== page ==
Pierre-Simon (Marquis de) Laplace (born March 28, 1749 in Beaumont-en-Auge in Normandy , † March 5, 1827 in Paris ) was a French mathematician , physicist and astronomer . Among other things, he dealt with probability theory and differential equations .
Laplace was born the son of a wealthy farmer and cider trader. The father's job ensured the family a relatively comfortable life. From the age of seven to sixteen, Laplace attended the local Benedictine school as a day pupil . After completing school, Third Estate children usually embarked on a military or ecclesiastical path. Laplace's father wanted his son to have a spiritual career and so from 1766 Laplace studied theology and philosophy at the Jesuit College of Caen . There he made the acquaintance of professors Christoph Gadblet (1734–1782) and Pierre Le Canu , who recognized his mathematical talent and opened his eyes to mathematics.
In 1768 he therefore left Caen and went to Paris with a letter of recommendation to Jean-Baptiste le Rond d'Alembert , the most famous mathematician in France at the time, to study mathematics with him. When Laplace approached d'Alembert, the latter gave him a math problem and a week to solve it. Laplace solved it overnight and knocked again on d'Alembert's door the next day. The latter then gave him a more difficult problem, which Laplace solved in the same time. It is not certain whether this incident really happened, but what is certain is that d'Alembert was very impressed by Laplace and supported and encouraged him. In order to secure his financial situation, d'Alembert gave Laplace a position as a teacher of geometry , trigonometry , elementary analysis and statistics at the Paris Military Academy in 1771 . From 1770 to 1773 Laplace wrote 13 important treatises on different and difficult topics, on extreme value problems , astromechanics, differential equations , probability and game theory , as well as on integral calculus, in order to gain reputation and be accepted at the Paris Académie des Sciences . Laplace applied to the Académie in 1771 and 1772, but was turned down in favor of older applicants. Despite the age difference, this hit Laplace deeply, especially in 1772, as Laplace rated his math skills much higher than those of his competitor (cousin). In general, Laplace was relatively arrogant. At the beginning of 1773 D'Alembert wrote a letter to Lagrange , who was in Berlin at the time, to find out whether there was a possibility of a post and a place at the Prussian Academy of Sciences for Laplace. This letter became superfluous when Laplace was accepted as an adjunct at the Académie française in 1773 at the age of just 24 . In the following years Laplace increased his scientific reputation steadily and became one of the most important and influential scientists. But his relationship with his colleagues suffered as a result. For example, d'Alembert felt that Laplace's work was rendering a large part of his own life's work obsolete. In 1784 Laplace became an examiner for the Royal Artillery, which at that time was a responsible post, since the candidates whose suitability Laplace examined came almost exclusively from a very good family and his reports received high attention. In this function he also examined the then sixteen-year-old Napoleon Bonaparte in 1785 . In April of that year, Laplace became a full member of the Académie des sciences .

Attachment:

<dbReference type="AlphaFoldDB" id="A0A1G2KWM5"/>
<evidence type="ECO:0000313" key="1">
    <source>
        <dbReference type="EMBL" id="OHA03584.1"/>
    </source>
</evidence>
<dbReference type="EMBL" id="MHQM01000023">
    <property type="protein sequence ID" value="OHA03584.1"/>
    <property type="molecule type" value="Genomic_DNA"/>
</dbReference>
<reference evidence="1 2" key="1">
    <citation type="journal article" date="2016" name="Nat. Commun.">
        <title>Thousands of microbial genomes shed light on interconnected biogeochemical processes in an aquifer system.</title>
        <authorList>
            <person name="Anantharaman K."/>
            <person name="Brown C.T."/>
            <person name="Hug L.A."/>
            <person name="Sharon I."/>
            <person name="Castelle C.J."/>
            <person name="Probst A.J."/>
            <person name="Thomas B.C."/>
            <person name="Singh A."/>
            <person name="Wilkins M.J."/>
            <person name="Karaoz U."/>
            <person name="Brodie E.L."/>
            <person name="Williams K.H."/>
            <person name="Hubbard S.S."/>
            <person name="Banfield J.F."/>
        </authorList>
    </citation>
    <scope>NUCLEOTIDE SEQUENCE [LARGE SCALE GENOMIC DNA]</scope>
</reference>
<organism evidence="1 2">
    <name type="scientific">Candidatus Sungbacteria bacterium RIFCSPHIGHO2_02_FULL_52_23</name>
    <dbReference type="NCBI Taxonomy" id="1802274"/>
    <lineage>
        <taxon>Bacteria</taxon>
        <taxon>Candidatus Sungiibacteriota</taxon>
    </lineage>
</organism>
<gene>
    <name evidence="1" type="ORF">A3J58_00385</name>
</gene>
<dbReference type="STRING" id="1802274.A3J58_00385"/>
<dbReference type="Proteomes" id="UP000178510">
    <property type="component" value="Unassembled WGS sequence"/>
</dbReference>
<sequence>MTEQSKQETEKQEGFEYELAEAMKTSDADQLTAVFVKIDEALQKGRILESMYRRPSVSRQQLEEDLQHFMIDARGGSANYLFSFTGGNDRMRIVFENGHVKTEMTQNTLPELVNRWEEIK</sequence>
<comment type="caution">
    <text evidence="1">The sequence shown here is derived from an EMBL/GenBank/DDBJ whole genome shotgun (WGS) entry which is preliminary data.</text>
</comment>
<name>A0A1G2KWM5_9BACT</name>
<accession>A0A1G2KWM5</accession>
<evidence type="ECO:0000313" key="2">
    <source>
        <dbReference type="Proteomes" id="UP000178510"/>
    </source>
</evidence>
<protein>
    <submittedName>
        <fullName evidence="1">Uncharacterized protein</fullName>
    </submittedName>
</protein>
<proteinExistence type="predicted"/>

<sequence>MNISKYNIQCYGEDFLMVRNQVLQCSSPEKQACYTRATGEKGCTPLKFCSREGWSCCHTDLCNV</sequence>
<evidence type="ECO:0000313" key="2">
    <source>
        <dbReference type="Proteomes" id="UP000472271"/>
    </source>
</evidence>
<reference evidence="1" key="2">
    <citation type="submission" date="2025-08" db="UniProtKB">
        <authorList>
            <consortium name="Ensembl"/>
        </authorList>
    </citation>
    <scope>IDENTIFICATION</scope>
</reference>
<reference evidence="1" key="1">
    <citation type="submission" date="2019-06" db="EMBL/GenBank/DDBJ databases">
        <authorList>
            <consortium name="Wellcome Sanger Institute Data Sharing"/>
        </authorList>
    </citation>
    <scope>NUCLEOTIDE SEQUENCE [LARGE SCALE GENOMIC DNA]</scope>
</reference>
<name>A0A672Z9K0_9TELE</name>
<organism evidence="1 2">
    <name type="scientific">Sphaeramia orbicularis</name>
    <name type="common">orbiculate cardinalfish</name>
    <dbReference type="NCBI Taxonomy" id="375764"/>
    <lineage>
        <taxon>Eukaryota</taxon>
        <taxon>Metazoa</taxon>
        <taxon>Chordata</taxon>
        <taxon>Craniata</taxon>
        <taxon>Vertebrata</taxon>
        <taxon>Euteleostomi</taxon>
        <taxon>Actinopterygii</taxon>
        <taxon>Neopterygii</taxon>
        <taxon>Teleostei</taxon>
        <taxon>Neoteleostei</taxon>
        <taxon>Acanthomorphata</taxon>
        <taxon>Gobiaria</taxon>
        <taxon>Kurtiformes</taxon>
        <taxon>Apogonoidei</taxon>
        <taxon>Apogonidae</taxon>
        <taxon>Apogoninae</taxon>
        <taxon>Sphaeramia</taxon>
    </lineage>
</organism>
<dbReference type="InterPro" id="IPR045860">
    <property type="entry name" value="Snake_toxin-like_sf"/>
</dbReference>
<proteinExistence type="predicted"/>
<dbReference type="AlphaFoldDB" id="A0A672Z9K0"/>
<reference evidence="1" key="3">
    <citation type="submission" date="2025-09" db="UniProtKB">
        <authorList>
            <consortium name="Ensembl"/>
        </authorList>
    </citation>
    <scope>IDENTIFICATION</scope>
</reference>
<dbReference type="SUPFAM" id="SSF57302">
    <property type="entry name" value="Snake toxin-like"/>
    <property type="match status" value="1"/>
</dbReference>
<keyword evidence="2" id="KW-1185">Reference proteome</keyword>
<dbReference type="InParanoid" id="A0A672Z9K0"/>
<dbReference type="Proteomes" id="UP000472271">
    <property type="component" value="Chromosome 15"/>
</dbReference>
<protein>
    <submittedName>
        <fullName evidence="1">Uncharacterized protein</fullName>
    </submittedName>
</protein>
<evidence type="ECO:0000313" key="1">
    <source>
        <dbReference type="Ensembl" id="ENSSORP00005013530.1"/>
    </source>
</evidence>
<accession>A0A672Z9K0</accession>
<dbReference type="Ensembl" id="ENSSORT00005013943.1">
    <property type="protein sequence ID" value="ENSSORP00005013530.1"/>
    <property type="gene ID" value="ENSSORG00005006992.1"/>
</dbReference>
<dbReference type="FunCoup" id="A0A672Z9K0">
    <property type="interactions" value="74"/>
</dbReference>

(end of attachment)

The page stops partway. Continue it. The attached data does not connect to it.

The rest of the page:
Family and French Revolution
In 1788 Laplace married Marie-Charlotte de Courty de Romanges, who was twenty years his junior (born October 8, 1769 in Besançon ( Doubs ), † July 20, 1862 in Paris ). A year later she gave birth to a son, Charles-Emile Laplace (1790–1874), who later became a general. In 1792 their daughter Sophie-Suzanne Laplace (1792–1813) was born. During the French Revolution , Laplace was able to continue his research as far as possible and in 1792 became a member of the Committee for Weights and Measures, which later introduced the units of meters and kilograms . Laplace had to give up this office in December of that year, just like his other activities, since with Robespierre's rule, participation in the revolution and hatred of the monarchy became a condition for his work. Laplace and his family fled from the Jacobin reign of terror to Melun, 50 kilometers southeast of Paris .